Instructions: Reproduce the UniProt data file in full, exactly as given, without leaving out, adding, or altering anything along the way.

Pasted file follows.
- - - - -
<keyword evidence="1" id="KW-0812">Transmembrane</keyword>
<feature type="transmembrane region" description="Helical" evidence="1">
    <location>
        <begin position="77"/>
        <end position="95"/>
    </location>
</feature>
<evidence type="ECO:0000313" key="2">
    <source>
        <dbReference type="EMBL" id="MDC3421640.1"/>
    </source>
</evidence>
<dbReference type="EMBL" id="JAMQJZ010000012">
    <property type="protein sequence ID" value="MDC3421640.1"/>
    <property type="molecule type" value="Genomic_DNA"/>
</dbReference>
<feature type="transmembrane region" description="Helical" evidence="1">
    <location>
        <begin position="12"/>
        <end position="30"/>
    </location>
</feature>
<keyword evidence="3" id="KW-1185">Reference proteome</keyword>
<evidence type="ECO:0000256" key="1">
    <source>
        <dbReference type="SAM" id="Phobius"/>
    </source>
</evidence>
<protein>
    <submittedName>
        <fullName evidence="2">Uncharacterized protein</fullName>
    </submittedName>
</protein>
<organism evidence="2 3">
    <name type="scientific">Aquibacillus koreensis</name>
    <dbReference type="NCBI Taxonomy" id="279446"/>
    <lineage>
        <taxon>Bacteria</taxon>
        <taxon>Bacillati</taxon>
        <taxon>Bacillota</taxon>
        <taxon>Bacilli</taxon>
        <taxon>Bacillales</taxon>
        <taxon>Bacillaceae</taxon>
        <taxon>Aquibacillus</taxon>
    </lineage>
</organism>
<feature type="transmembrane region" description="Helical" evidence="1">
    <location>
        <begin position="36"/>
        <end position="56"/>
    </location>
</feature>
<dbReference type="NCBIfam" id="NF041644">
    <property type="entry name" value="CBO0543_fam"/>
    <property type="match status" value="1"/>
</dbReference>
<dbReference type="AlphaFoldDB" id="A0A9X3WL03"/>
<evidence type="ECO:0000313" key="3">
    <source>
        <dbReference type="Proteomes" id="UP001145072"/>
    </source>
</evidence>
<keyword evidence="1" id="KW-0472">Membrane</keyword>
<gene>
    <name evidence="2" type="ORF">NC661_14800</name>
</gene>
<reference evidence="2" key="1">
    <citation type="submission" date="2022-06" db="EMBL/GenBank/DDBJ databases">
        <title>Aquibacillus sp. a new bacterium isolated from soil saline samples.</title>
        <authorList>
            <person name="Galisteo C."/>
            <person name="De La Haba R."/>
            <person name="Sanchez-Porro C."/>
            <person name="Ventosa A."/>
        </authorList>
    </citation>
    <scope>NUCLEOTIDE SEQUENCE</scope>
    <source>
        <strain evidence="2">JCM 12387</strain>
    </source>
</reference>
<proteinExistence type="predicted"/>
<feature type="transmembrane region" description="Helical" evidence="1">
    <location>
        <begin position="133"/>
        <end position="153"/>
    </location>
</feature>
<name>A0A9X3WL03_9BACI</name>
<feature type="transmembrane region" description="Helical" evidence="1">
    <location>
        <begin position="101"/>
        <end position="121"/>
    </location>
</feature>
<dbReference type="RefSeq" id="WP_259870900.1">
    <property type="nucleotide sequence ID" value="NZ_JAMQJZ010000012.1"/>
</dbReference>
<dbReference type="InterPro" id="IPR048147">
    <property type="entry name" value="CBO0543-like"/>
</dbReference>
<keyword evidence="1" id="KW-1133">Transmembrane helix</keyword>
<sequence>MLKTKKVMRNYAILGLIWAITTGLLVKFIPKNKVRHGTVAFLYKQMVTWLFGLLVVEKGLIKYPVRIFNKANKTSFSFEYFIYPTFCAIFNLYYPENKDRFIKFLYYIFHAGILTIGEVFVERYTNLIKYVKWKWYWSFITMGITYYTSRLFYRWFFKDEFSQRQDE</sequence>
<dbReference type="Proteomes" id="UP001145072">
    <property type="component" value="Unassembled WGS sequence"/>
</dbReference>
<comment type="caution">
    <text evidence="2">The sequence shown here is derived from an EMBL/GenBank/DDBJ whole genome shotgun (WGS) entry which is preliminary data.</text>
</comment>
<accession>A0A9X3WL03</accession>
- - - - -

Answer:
<keyword evidence="1" id="KW-0812">Transmembrane</keyword>
<feature type="transmembrane region" description="Helical" evidence="1">
    <location>
        <begin position="77"/>
        <end position="95"/>
    </location>
</feature>
<evidence type="ECO:0000313" key="2">
    <source>
        <dbReference type="EMBL" id="MDC3421640.1"/>
    </source>
</evidence>
<dbReference type="EMBL" id="JAMQJZ010000012">
    <property type="protein sequence ID" value="MDC3421640.1"/>
    <property type="molecule type" value="Genomic_DNA"/>
</dbReference>
<feature type="transmembrane region" description="Helical" evidence="1">
    <location>
        <begin position="12"/>
        <end position="30"/>
    </location>
</feature>
<keyword evidence="3" id="KW-1185">Reference proteome</keyword>
<evidence type="ECO:0000256" key="1">
    <source>
        <dbReference type="SAM" id="Phobius"/>
    </source>
</evidence>
<protein>
    <submittedName>
        <fullName evidence="2">Uncharacterized protein</fullName>
    </submittedName>
</protein>
<organism evidence="2 3">
    <name type="scientific">Aquibacillus koreensis</name>
    <dbReference type="NCBI Taxonomy" id="279446"/>
    <lineage>
        <taxon>Bacteria</taxon>
        <taxon>Bacillati</taxon>
        <taxon>Bacillota</taxon>
        <taxon>Bacilli</taxon>
        <taxon>Bacillales</taxon>
        <taxon>Bacillaceae</taxon>
        <taxon>Aquibacillus</taxon>
    </lineage>
</organism>
<feature type="transmembrane region" description="Helical" evidence="1">
    <location>
        <begin position="36"/>
        <end position="56"/>
    </location>
</feature>
<dbReference type="NCBIfam" id="NF041644">
    <property type="entry name" value="CBO0543_fam"/>
    <property type="match status" value="1"/>
</dbReference>
<dbReference type="AlphaFoldDB" id="A0A9X3WL03"/>
<evidence type="ECO:0000313" key="3">
    <source>
        <dbReference type="Proteomes" id="UP001145072"/>
    </source>
</evidence>
<keyword evidence="1" id="KW-0472">Membrane</keyword>
<gene>
    <name evidence="2" type="ORF">NC661_14800</name>
</gene>
<reference evidence="2" key="1">
    <citation type="submission" date="2022-06" db="EMBL/GenBank/DDBJ databases">
        <title>Aquibacillus sp. a new bacterium isolated from soil saline samples.</title>
        <authorList>
            <person name="Galisteo C."/>
            <person name="De La Haba R."/>
            <person name="Sanchez-Porro C."/>
            <person name="Ventosa A."/>
        </authorList>
    </citation>
    <scope>NUCLEOTIDE SEQUENCE</scope>
    <source>
        <strain evidence="2">JCM 12387</strain>
    </source>
</reference>
<proteinExistence type="predicted"/>
<feature type="transmembrane region" description="Helical" evidence="1">
    <location>
        <begin position="133"/>
        <end position="153"/>
    </location>
</feature>
<name>A0A9X3WL03_9BACI</name>
<feature type="transmembrane region" description="Helical" evidence="1">
    <location>
        <begin position="101"/>
        <end position="121"/>
    </location>
</feature>
<dbReference type="RefSeq" id="WP_259870900.1">
    <property type="nucleotide sequence ID" value="NZ_JAMQJZ010000012.1"/>
</dbReference>
<dbReference type="InterPro" id="IPR048147">
    <property type="entry name" value="CBO0543-like"/>
</dbReference>
<keyword evidence="1" id="KW-1133">Transmembrane helix</keyword>
<sequence>MLKTKKVMRNYAILGLIWAITTGLLVKFIPKNKVRHGTVAFLYKQMVTWLFGLLVVEKGLIKYPVRIFNKANKTSFSFEYFIYPTFCAIFNLYYPENKDRFIKFLYYIFHAGILTIGEVFVERYTNLIKYVKWKWYWSFITMGITYYTSRLFYRWFFKDEFSQRQDE</sequence>
<dbReference type="Proteomes" id="UP001145072">
    <property type="component" value="Unassembled WGS sequence"/>
</dbReference>
<comment type="caution">
    <text evidence="2">The sequence shown here is derived from an EMBL/GenBank/DDBJ whole genome shotgun (WGS) entry which is preliminary data.</text>
</comment>
<accession>A0A9X3WL03</accession>